ZFIN ID: ZDB-LAB-991015-4
STATEMENT OF RESEARCH INTERESTS
GENOMIC FEATURES ORIGINATING FROM THIS LAB
all 18 genomic features
Brain State and Behavior
ZEBRAFISH PUBLICATIONS OF LAB MEMBERS
An animal’s survival depends on its ability to react appropriately to environmental stimuli. The responses can be innate, but can also be modified by experience and internal state (e.g. hunger and time of day). The goal of the lab is to gain insight into how the vertebrate brain generates an optimal response. To do this, we use a combination of anatomy, high-resolution functional imaging, genetics, behavioral assays and modelling. Behavior is generated by neural circuits. Connectivity between circuit components is not fixed, but is dynamically regulated by neuromodulators. The major question they are interested in, thus, is how neuromodulator release is controlled based on sensory stimuli and internal states.
The Alarm Response
A starting point for experiments is the alarm response. In the 1930’s Karl von Frisch noticed that injury to a European minnow caused a fright reaction in other members of the fish school. He demonstrated that the skin contains substances, termed Schreckstoff, which act via the olfactory system to trigger a state of fear. The fish change their swimming behaviour dramatically - either darting or freezing - in response to this alarm pheromone. Subsequent experiments by other scientists established that many freshwater fish species have this response. All the classical hallmarks of fear, including physiological changes such as increase in blood cortisol levels, can be triggered by Schreckstoff. Current experiments are focused on understanding the biology underlying the alarm response, including the mechanism by which the alarm substance is generated and the neural circuits regulating the behaviour.
The habenula is an evolutionarily conserved structure that regulates neuromodulator release. It is well placed to control functional connectivity in response to a wide range of variables, as it receives input from all sensory systems, including the olfactory and visual systems, and receives reward information from the basal ganglia. Information from the circadian clock is also channelled to the habenula. The lab uses a combination of imaging and manipulation to investigate how information is processed in the habenula to enable rapid selection of optimal behaviour.
Chia, J.S.M., Wall, E.S., Wee, C.L., Rowland, T.A.J., Cheng, R.K., Cheow, K., Guillemin, K., Jesuthasan, S. (2019) Bacteria evoke alarm behaviour in zebrafish. Nature communications. 10:3831
Mohamed, G.A., Cheng, R.K., Ho, J., Krishnan, S., Mohammad, F., Claridge-Chang, A., Jesuthasan, S. (2017) Optical inhibition of larval zebrafish behaviour with anion channelrhodopsins. BMC Biology. 15:103
Lupton, C., Sengupta, M., Cheng, R.K., Chia, J., Thirumalai, V., Jesuthasan, S. (2017) Loss of the Habenula Intrinsic Neuromodulator Kisspeptin1 Affects Learning in Larval Zebrafish. eNeuro. 4(3)
Krishnan, S., Mathuru, A.S., Kibat, C., Rahman, M., Lupton, C.E., Stewart, J., Claridge-Chang, A., Yen, S.C., Jesuthasan, S. (2014) The Right Dorsal Habenula Limits Attraction to an Odor in Zebrafish. Current biology : CB. 24(11):1167-75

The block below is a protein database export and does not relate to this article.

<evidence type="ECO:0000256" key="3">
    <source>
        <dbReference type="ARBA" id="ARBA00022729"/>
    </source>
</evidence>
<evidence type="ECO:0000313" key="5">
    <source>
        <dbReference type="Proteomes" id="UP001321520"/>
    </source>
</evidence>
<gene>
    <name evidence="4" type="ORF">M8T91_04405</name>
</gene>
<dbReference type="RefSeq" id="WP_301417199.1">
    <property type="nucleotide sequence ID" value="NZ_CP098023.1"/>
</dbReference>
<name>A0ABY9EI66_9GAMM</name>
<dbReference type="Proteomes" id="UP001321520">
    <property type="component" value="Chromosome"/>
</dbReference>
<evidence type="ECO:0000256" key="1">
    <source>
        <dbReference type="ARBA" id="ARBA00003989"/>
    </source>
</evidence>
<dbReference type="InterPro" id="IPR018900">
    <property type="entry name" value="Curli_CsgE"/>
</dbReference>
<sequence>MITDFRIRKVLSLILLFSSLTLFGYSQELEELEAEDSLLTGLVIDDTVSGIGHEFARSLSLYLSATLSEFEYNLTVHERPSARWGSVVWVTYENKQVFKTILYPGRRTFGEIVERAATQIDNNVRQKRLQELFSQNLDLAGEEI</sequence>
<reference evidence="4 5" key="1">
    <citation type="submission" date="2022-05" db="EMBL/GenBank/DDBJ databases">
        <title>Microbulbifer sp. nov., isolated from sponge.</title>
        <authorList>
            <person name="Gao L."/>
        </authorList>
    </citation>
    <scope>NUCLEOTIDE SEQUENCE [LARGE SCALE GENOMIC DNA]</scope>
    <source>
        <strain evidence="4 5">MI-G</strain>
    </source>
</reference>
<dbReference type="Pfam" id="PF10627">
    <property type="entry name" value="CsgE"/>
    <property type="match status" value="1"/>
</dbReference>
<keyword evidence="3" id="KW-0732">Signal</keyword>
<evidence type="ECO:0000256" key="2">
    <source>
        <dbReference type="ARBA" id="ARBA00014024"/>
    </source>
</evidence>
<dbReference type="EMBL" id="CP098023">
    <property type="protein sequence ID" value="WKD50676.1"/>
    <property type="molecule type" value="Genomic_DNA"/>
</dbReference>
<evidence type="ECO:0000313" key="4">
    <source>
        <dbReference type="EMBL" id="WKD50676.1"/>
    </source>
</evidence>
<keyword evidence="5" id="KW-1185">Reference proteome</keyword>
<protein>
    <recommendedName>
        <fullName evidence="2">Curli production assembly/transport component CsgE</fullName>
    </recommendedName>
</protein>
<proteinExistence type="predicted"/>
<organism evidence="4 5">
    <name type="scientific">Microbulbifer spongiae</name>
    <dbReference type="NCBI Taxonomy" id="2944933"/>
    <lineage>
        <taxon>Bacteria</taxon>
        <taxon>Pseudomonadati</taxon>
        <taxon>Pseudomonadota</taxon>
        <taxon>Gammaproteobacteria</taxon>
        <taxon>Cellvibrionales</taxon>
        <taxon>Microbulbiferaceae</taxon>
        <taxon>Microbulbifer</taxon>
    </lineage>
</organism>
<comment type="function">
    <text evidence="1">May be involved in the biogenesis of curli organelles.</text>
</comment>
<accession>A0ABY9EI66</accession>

Mathuru, A.S., Kibat, C., Cheong, W.F., Shui, G., Wenk, M.R., Friedrich, R.W., and Jesuthasan, S. (2012) Chondroitin fragments are odorants that trigger fear behavior in fish. Current biology : CB. 22(6):538-544
Kalueff, A.V., Stewart, A.M., Kyzar, E.J., Cachat, J., Gebhardt, M., Landsman, S., Robinson, K., Maximino, C., Herculano, A.M., Jesuthasan, S., Wisenden, B., Bally-Cuif, L., Lange, M., Vernier, P., Norton, W., Tierney, K., Tropepe, V., and Neuhauss, S. (2012) Time to recognize zebrafish ‘affective’ behavior. Behaviour. 149:1019-1036
Lee, A., Mathuru, A.S., Teh, C., Kibat, C., Korzh, V., Penney, T.B., and Jesuthasan, S. (2010) The habenula prevents helpless behavior in larval zebrafish. Current biology : CB. 20(24):2211-2216
Sheng, D., Qu, D., Kwok, K.H., Ng, S.S., Lim, A.Y., Aw, S.S., Lee, C.W., Sung, W.K., Tan, E.K., Lufkin, T., Jesuthasan, S., Sinnakaruppan, M., and Liu, J. (2010) Deletion of the WD40 domain of LRRK2 in Zebrafish causes Parkinsonism-like loss of neurons and locomotive defect. PLoS Genetics. 6(4):e1000914
Hendricks, M., Mathuru, A.S., Wang, H., Silander, O., Kee, M.Z., and Jesuthasan, S. (2008) Disruption of Esrom and Ryk identifies the roof plate boundary as an intermediate target for commissure formation. Molecular and cellular neurosciences. 37(2):271-283
Etard, C., Behra, M., Ertzer, R., Fischer, N., Jesuthasan, S., Blader, P., Geisler, R., and Strähle, U. (2005) Mutation in the delta-subunit of the nAChR suppresses the muscle defects caused by lack of Dystrophin. Developmental dynamics : an official publication of the American Association of Anatomists. 234(4):1016-1025
D'Souza, J., Hendricks, M., Le Guyader, S., Subburaju, S., Grunewald, B., Scholich, K., and Jesuthasan, S. (2005) Formation of the retinotectal projection requires Esrom, an ortholog of PAM (protein associated with Myc). Development (Cambridge, England). 132(2):247-256
Wagle, M., Grunewald, B., Subburaju, S., Barzaghi, C., Le Guyader, S., Chan, J., and Jesuthasan, S. (2004) EphrinB2a in the zebrafish retinotectal system. Journal of neurobiology. 59(1):57-65
Strähle, U., Jesuthasan, S., Blader, P., Garcia-Villalba, P., Hatta, K., and Ingham, P.W. (1997) one-eyed pinhead is required for development of the ventral midline of the zebrafish (Danio rerio) neural tube. Genes and function. 1:131-148